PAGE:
Windows 10: Microsoft raises the stakes for mobile Windows
In the two-plus-hour Microsoft press event revealing the details of Windows 10, none of us on the ET staff can recall hearing the words Android or iPhone, or any mention of how Windows would be improving its interoperability with them. Instead, Microsoft hammered away at how it will be providing Windows-based solutions for every screen in your world, and for some that you haven’t even thought about yet — like holograms and whiteboards. The unified Windows 10 architecture, compelling features, and cool demos make for a wonderful story — except for the really big problem that almost no one uses Windows on their smartphone, and very few do on their tablet.
The event felt like something of a throwback to the days of “Windows Everywhere” instead of Microsoft’s more recent positioning as a devices and services business. I’m sure Microsoft thinks it can follow a Windows-first mantra and still successfully incorporate Android and iOS users into its ecosystem, but that involves a lot of wishful thinking.
Microsoft: We’re like Apple, only bigger
Joe Belfiore — as always — masterfully demonstrated Microsoft’s new applications for Windows 10, emphasizing their excellent cross-hardware-platform consistency. The unified vision of desktop, tablet, and phone platforms was a soothing change from the often disjointed Microsoft presentations of years past. It was as if Microsoft is determined to out-Apple Apple, by providing a seamless, Windows-branded, experience across every piece of technology you touch. If the demos — and the energy Microsoft is putting into incorporating feedback through its Insiders program — are any indication, it may well pull it off.
However, even if Windows 10 delivers at a technical level, the massive effort of merging Windows Phone and rewriting all of Microsoft’s Windows applications using the Modern interfaces will be for naught if Windows doesn’t catch on quickly and massively in the mobile market. With less than 4% share of the smartphone market, and not much different in tablets, that leaves well over 90% of Microsoft’s customers who are currently more interested in better interoperability with Android and iOS than in another iteration of mobile Windows.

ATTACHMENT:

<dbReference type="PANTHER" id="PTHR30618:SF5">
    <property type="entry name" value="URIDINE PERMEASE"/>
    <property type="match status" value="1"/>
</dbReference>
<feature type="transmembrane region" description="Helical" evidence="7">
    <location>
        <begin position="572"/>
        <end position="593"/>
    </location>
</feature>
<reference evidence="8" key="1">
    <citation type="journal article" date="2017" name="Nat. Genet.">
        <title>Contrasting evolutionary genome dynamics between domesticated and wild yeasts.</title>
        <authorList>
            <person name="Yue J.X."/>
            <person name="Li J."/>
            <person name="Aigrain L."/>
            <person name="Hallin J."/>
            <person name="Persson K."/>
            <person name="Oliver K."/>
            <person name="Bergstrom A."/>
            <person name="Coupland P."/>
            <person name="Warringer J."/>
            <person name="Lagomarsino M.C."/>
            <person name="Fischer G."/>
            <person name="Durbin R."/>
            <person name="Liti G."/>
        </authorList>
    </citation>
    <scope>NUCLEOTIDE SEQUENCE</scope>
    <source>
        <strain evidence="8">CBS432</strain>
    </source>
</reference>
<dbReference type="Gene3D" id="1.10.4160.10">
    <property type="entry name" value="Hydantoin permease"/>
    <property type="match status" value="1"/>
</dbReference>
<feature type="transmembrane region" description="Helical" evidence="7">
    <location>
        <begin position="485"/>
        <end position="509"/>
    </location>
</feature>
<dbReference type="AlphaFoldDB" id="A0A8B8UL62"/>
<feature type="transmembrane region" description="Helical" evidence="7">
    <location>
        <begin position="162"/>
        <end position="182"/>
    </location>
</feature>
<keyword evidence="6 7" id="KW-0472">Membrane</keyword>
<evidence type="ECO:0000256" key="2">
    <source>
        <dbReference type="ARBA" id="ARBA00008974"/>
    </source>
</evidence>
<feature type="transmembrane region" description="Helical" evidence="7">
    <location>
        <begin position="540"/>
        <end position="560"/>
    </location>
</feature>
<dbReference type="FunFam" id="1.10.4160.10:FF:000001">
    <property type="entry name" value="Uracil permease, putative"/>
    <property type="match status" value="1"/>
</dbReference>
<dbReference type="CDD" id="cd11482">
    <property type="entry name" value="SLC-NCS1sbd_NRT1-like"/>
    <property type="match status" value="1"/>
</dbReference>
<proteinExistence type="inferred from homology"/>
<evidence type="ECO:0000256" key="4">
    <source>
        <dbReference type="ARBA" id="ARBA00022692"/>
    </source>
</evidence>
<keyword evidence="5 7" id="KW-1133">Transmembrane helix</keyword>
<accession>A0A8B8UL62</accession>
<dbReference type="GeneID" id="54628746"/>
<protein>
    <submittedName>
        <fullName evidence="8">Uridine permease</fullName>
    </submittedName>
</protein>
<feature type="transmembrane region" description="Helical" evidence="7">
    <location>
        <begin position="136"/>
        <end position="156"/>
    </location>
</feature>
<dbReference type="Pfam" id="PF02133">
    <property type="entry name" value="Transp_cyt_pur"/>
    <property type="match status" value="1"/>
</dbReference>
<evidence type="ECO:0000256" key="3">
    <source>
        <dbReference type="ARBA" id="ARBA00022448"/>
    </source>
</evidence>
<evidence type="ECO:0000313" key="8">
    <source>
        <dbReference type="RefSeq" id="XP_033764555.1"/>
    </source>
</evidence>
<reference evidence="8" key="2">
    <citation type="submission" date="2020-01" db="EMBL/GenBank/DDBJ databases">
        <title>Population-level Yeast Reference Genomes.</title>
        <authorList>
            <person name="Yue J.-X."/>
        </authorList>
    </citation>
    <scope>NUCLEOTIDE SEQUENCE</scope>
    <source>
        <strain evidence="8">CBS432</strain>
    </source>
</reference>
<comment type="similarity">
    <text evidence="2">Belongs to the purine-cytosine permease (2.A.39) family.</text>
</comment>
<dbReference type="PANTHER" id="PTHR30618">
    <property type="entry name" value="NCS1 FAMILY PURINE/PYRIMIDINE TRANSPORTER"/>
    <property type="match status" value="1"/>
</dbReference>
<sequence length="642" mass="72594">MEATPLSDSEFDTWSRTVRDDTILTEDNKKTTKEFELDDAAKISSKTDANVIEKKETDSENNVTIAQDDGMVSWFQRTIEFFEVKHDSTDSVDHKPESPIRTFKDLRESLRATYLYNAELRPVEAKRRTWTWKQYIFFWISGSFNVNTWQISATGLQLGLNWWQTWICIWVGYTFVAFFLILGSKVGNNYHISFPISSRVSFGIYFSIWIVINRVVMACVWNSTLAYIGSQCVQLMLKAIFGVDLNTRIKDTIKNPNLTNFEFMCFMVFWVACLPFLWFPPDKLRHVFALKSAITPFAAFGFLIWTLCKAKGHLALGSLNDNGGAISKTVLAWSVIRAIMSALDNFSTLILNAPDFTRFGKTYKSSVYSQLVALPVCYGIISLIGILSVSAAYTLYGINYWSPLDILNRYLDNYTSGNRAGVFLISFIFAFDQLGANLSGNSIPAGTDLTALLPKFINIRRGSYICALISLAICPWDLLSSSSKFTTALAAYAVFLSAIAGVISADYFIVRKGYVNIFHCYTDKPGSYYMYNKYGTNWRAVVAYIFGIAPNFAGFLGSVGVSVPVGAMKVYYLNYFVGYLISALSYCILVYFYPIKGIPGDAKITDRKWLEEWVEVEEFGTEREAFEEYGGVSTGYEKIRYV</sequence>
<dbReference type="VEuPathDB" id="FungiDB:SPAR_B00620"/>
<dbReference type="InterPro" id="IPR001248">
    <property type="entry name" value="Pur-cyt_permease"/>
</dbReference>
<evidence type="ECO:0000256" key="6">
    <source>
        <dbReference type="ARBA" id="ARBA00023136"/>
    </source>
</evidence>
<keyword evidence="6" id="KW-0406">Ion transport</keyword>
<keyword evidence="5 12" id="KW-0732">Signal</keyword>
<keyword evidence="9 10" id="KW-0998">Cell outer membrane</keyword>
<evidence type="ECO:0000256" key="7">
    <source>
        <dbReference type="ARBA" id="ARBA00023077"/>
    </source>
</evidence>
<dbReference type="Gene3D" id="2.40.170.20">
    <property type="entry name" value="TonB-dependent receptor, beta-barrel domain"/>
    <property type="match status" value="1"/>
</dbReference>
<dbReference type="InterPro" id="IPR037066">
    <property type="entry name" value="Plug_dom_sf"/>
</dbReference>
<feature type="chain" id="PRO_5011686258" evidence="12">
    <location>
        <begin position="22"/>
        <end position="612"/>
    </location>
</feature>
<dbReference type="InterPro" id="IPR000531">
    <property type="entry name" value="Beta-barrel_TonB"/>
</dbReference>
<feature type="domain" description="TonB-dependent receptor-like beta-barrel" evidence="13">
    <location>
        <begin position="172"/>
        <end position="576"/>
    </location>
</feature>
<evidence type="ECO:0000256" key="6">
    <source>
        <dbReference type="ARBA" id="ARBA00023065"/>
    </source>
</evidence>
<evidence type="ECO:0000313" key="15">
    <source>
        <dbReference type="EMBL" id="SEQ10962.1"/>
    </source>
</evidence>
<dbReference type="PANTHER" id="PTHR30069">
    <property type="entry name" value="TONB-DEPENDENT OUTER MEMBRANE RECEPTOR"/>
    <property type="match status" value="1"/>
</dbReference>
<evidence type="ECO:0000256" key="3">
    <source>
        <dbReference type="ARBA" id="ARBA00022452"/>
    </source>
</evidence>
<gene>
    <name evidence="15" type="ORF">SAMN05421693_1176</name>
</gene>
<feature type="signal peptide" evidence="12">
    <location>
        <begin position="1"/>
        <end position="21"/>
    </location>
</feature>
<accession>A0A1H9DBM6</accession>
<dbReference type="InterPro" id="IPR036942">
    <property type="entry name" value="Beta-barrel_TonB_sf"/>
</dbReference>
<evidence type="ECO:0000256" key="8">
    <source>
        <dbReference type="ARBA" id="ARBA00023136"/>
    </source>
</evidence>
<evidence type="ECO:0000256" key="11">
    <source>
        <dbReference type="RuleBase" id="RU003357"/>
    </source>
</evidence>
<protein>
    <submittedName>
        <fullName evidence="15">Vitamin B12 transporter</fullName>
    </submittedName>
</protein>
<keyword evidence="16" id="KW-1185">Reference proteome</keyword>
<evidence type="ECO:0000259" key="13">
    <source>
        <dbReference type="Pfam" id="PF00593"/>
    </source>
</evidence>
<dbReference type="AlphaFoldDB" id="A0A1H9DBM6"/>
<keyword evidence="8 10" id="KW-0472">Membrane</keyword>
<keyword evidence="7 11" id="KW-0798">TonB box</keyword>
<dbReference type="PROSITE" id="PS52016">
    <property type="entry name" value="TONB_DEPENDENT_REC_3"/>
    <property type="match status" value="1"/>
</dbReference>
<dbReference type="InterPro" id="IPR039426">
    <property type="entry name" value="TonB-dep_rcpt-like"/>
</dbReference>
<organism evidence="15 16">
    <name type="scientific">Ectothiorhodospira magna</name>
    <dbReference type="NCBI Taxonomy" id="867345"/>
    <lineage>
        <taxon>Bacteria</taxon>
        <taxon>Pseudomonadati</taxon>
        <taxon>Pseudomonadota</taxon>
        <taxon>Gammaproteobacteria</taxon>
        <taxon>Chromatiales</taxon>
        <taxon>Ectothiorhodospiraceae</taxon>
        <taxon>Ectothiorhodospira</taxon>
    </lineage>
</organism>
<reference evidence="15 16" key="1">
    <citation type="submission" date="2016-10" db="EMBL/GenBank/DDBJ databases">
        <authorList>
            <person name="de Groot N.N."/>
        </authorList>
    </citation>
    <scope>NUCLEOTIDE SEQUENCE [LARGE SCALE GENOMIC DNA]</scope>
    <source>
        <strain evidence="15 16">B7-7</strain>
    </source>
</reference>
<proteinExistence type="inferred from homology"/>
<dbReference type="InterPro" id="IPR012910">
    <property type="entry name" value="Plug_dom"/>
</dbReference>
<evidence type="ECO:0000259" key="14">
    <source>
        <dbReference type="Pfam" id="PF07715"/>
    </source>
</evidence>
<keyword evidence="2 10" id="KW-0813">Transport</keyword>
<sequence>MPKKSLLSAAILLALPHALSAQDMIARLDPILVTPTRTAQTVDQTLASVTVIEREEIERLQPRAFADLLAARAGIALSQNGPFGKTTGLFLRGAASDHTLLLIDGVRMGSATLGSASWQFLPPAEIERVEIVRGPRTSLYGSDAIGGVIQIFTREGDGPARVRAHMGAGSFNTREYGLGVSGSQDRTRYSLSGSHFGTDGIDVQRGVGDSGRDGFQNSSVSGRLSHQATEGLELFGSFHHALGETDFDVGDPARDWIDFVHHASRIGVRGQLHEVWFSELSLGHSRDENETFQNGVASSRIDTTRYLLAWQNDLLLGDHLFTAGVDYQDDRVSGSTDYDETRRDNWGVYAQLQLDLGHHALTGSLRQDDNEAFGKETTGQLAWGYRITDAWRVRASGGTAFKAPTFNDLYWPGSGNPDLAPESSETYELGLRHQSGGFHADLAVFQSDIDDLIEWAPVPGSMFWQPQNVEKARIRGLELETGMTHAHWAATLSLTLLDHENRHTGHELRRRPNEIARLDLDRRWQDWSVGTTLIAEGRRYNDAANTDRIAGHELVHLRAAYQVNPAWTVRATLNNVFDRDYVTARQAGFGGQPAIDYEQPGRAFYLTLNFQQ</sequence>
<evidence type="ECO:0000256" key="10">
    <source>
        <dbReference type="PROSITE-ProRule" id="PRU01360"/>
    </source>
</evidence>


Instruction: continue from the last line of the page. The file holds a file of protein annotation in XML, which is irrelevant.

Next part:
If Microsoft is wrong, Google and Apple win
If Microsoft had the luxury of time, it could afford another bite at the mobile apple (pardon the pun), and rely on its desktop dominance to pull it through, but Google and Apple aren’t going to give it the time it needs to keep trying and missing. As the cloud becomes the center of our lives, and mobile devices our favorite way to interact with it, Microsoft’s desktop franchise is a depreciating asset. Microsoft thinks it can both live and breathe a Windows-first, Windows-everywhere focus while still providing competitive services to those with phones and tablets on other platforms.
History says that it is nearly impossible to do both well. Companies typically have to choose between architecting for open, interoperable, systems (as Google has done historically), or providing a high-quality, end-to-end experience (like Apple does). As exciting as Windows 10 is, and as successful as it is likely to be in replacing Windows 8 on the desktop, it is a stretch to see how it will break through in the mobile market. If it doesn’t, Microsoft will have squandered more time it could have been spending building the world’s best OS-independent ecosystem for consumers and businesses instead of rolling the dice on mobile Windows again.
Now read: Microsoft’s Windows 10: Free upgrades, Xbox streaming, OS-level video capture
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